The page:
Three notes of interest to track fans

Three news items I saw today that are of interest to track fans…

1. Adharanand Finn’s new book project
Finn is the author of the wildly popular Running With the Kenyans, which I chose as the “Best Track Book of 2012″. His next book is tentatively titled Ekiden Men. From

The new title will explore the philosophy of long distance running in Japan, with Finn embedding himself in their training schedules as teams prepare for ekidens–relay marathons. The main ekiden, run on New Year’s Day, is the biggest event in Japan’s sporting calendar and attracts viewing figures comparable to the Superbowl in the USA.

Finn has yet to travel to Japan for the project, slated for publication in April 2015.

What next? What other track and field cultures could Finn immerse himself in? Jamaican sprinters? Finnish javelin throwers?

2. Usain Bolt, part one
Bolt has not competed in any British Diamond League meets as the current UK laws would require him to pay taxes on not only his income from the meet itself but a portion of his annual global earnings, an arrangement that would make him pay more in taxes than he’d earn from the meet. Obviously, that’s a non-starter.

These laws were waived for athletes competing in last summer’s Olympic Games (as is also done for other major international competitions such as the Champions League final), and Chancellor of the Exchequer George Osborne just announced that this July’s London Grand Prix will get the same treatment. This opens the door for Bolt to make an appearance, which he strongly wishes to do (but to which he has not yet committed).

The Telegraph’s Simon Hart goes on:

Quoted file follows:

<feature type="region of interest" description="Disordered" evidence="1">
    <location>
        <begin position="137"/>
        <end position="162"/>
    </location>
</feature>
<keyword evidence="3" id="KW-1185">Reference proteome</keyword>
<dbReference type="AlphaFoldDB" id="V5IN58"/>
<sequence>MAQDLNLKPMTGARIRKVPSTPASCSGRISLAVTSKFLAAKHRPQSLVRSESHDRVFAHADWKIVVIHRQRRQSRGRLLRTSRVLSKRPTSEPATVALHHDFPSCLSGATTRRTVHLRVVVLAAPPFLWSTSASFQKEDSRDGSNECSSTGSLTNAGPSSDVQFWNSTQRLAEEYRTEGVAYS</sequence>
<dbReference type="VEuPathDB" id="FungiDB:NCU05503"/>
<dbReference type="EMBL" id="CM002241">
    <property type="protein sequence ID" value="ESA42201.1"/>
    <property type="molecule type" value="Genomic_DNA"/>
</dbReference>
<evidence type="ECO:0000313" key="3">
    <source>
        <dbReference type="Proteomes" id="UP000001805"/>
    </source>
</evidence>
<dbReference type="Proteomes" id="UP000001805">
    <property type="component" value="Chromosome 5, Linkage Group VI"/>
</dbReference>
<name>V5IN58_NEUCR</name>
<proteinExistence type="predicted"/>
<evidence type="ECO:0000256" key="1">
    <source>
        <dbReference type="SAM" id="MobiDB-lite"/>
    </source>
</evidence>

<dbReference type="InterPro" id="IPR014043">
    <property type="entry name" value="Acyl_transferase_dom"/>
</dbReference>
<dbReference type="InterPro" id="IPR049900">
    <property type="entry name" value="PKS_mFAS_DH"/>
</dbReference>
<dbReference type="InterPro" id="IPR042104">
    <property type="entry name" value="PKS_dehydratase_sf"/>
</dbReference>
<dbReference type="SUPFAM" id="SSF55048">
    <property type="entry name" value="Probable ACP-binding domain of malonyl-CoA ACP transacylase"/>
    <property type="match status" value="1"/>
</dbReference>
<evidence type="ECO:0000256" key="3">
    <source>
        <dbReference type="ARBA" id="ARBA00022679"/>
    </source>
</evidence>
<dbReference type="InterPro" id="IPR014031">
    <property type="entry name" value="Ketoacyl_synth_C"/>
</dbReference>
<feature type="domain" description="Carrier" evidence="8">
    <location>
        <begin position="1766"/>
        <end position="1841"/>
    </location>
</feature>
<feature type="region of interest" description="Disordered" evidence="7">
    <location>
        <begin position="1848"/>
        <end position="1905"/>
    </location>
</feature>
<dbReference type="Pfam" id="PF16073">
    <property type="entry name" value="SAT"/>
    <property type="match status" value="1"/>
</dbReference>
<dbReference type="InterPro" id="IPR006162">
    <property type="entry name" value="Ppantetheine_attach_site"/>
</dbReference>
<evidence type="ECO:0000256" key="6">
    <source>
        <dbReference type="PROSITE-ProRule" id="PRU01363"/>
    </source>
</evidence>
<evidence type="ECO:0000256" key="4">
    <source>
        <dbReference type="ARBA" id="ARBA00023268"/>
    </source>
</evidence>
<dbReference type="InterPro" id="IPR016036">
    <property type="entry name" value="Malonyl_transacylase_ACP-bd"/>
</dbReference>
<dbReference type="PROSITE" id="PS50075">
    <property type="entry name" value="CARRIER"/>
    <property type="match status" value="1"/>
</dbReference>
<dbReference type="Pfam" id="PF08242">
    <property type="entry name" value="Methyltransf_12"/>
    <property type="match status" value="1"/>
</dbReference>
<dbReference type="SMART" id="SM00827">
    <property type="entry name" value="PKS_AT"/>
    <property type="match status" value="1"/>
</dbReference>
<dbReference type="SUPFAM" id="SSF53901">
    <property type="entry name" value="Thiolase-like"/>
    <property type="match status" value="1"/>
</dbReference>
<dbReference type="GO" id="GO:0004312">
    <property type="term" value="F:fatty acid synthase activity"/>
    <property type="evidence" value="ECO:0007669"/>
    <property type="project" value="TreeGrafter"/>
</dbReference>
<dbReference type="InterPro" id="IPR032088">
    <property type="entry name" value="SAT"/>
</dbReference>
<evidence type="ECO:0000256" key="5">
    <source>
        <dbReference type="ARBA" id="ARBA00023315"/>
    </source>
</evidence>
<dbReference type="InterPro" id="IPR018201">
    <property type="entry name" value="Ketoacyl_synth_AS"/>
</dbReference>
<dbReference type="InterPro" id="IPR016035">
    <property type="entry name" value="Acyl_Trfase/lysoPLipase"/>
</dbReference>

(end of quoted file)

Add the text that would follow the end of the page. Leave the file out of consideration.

The meeting, which forms part of the international Diamond League series, was originally due to be staged in its traditional home of Crystal Palace but was switched to the Olympic Stadium last month to mark the first anniversary of the Games on July 27.

It is understood that the meeting will retain its two-day format, with an evening session on Friday, July 26, and a second session the following day. The two days of competition are now set to be one of the highlights of the athletics summer, possibly even rivalling the World Championships in Moscow in August in terms of spectator interest.

The huge number of people who have already registered for priority tickets on the UK Athletics website means there are high hopes that both sessions will be an 80,000 sell-out.

Various comments at the TFN message boards indicate that an 80,000-seat sellout is felt to be likely. If it happens on either day, it appears that it would be the best single-day attendance ever for a track meet outside of the Olympics or World Championships. To say that it would be a massive boost for track in the UK is understatement, and I think it would have a knock-on effect elsewhere as well.

Besides, that would be some awesome atmosphere for an invitational.

3. Usain Bolt, part two
Bolt will play in the 2013 Sprint NBA All-Star Celebrity Game, televised live on ESPN on Friday, February 15.

How cool is that? He has to be able to dunk. Thunderdunk. I doubt he’s got much basketball skill, but his leaping ability is probably off the charts.

And…he will sooooo be the center of attention, on ESPN, at an event that draws lots of sports media that otherwise will be mostly bored for the rest of the weekend. This guy knows how to self-promote. His smiling mug will be everywhere in the one country’s sports media (ours) that international tracksters find most impenetrable. Bolt understands like no one else that being great at your sport is only half of a professional athlete’s job requirements; the other half is to be a professional celebrity.

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